Gandhi stated that the most important battle to fight was overcoming his own demons, fears, and insecurities. Gandhi summarised his beliefs first when he said "God is Truth". He would later change this statement to "Truth is God". Thus, satya (truth) in Gandhi's philosophy is "God". Gandhi, states Richards, described the term "God" not as a separate power, but as the Being (Brahman, Atman) of the Advaita Vedanta tradition, a nondual universal that pervades in all things, in each person and all life. According to Nicholas Gier, this to Gandhi meant the unity of God and humans, that all beings have the same one soul and therefore equality, that atman exists and is same as everything in the universe, ahimsa (non-violence) is the very nature of this atman.
Gandhi opposition to the Indian participation in the World War II was motivated by his belief that India could not be party to a war ostensibly being fought for democratic freedom while that freedom was denied to India itself. He also condemned Nazism and Fascism, a view which won endorsement of other Indian leaders. As the war progressed, Gandhi intensified his demand for independence, calling for the British to Quit India in a 1942 speech in Mumbai. This was Gandhi's and the Congress Party's most definitive revolt aimed at securing the British exit from India. The British government responded quickly to the Quit India speech, and within hours after Gandhi's speech arrested Gandhi and all the members of the Congress Working Committee. His countrymen retaliated the arrests by damaging or burning down hundreds of government owned railway stations, police stations, and cutting down telegraph wires.More Info
Gandhi was cremated in accordance with Hindu tradition. Gandhi's ashes were poured into urns which were sent across India for memorial services. Most of the ashes were immersed at the Sangam at Allahabad on 12 February 1948, but some were secretly taken away. In 1997, Tushar Gandhi immersed the contents of one urn, found in a bank vault and reclaimed through the courts, at the Sangam at Allahabad. Some of Gandhi's ashes were scattered at the source of the Nile River near Jinja, Uganda, and a memorial plaque marks the event. On 30 January 2008, the contents of another urn were immersed at Girgaum Chowpatty. Another urn is at the palace of the Aga Khan in Pune (where Gandhi was held as a political prisoner from 1942 to 1944) and another in the Self-Realization Fellowship Lake Shrine in Los Angeles.More Info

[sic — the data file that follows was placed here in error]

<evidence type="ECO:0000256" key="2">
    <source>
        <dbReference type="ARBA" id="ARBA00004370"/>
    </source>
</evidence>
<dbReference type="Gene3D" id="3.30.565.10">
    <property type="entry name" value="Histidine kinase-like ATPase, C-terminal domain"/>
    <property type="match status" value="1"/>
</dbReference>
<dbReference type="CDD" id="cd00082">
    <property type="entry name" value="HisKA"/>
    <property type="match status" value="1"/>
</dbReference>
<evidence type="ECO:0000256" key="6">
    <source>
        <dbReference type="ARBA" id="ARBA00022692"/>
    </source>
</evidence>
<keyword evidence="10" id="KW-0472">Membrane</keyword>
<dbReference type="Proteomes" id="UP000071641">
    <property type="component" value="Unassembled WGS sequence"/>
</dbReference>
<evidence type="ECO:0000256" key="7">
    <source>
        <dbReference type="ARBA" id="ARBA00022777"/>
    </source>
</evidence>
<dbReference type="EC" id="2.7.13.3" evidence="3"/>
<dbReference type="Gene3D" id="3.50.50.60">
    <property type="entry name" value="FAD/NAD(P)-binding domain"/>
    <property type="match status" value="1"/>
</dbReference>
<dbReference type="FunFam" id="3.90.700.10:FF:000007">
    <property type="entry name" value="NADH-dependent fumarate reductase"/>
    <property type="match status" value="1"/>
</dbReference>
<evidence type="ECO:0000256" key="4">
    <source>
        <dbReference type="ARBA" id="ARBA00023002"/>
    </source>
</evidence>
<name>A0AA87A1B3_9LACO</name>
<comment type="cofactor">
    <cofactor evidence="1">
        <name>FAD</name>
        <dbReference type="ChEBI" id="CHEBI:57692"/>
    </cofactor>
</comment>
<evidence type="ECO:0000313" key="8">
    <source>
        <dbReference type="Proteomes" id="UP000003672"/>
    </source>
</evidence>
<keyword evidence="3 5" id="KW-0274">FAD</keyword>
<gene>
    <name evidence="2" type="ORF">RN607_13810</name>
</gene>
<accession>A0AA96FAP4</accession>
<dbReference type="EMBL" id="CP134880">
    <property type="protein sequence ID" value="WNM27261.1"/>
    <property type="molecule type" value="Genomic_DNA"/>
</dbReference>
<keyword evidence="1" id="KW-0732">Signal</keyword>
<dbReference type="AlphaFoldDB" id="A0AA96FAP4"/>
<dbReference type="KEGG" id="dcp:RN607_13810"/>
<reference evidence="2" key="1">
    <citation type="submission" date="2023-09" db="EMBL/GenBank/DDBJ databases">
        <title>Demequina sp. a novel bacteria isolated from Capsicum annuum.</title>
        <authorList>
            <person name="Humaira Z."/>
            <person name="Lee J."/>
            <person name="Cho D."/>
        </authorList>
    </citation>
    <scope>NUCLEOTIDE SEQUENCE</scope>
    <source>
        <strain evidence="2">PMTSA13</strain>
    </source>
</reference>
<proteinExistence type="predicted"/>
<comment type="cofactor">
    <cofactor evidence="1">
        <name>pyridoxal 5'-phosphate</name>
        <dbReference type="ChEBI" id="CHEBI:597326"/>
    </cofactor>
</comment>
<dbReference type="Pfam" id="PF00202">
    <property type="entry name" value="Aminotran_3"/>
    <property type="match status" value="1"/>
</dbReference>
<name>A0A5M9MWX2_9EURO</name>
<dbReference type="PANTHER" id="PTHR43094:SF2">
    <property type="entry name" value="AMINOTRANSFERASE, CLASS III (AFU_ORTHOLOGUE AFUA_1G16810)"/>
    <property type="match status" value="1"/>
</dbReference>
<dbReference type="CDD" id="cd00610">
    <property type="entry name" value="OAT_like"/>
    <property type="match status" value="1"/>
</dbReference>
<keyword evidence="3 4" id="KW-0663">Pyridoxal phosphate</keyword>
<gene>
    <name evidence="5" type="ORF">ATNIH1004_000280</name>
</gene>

Along with the book mentioned above, in 1908 Leo Tolstoy wrote A Letter to a Hindu, which said that only by using love as a weapon through passive resistance could the Indian people overthrow colonial rule. In 1909, Gandhi wrote to Tolstoy seeking advice and permission to republish A Letter to a Hindu in Gujarati. Tolstoy responded and the two continued a correspondence until Tolstoy's death in 1910 (Tolstoy's last letter was to Gandhi). The letters concern practical and theological applications of nonviolence. Gandhi saw himself a disciple of Tolstoy, for they agreed regarding opposition to state authority and colonialism; both hated violence and preached non-resistance. However, they differed sharply on political strategy. Gandhi called for political involvement; he was a nationalist and was prepared to use nonviolent force. He was also willing to compromise. It was at Tolstoy Farm where Gandhi and Hermann Kallenbach systematically trained their disciples in the philosophy of nonviolence.More Info
Additional theories of possible influences on Gandhi have been proposed. For example, in 1935, N. A. Toothi stated that Gandhi was influenced by the reforms and teachings of the Swaminarayan tradition of Hinduism. According to Raymond Williams, Toothi may have overlooked the influence of the Jain community, and adds close parallels do exist in programs of social reform in the Swaminarayan tradition and those of Gandhi, based on "nonviolence, truth-telling, cleanliness, temperance and upliftment of the masses." Historian Howard states the culture of Gujarat influenced Gandhi and his methods.More Info
After Gandhi returned from the Second Round Table conference, he started a new satyagraha. He was arrested and imprisoned at the Yerwada Jail, Pune. While he was in prison, the British government enacted a new law that granted untouchables a separate electorate. It came to be known as the Communal Award. In protest, Gandhi started a fast-unto-death, while he was held in prison. The resulting public outcry forced the government, in consultations with Ambedkar, to replace the Communal Award with a compromise Poona Pact.More Info
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